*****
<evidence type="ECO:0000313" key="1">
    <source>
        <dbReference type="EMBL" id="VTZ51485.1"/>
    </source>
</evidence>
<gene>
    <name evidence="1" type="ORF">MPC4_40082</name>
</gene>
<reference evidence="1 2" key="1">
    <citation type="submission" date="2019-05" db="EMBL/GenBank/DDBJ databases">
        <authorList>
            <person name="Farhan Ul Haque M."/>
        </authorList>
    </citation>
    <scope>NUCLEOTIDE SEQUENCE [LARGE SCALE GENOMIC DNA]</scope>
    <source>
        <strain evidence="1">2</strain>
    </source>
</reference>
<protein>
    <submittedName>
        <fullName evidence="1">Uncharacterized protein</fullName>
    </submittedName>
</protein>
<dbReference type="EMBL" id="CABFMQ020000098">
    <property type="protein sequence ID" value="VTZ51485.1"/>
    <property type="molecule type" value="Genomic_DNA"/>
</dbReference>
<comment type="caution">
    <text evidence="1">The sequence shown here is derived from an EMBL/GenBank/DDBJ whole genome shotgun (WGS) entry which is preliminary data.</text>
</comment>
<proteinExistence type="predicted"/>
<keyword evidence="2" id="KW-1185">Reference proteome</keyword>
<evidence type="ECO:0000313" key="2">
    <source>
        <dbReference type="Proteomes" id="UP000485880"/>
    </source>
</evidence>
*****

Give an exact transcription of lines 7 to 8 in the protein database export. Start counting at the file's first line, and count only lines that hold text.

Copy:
    <name evidence="1" type="ORF">MPC4_40082</name>
</gene>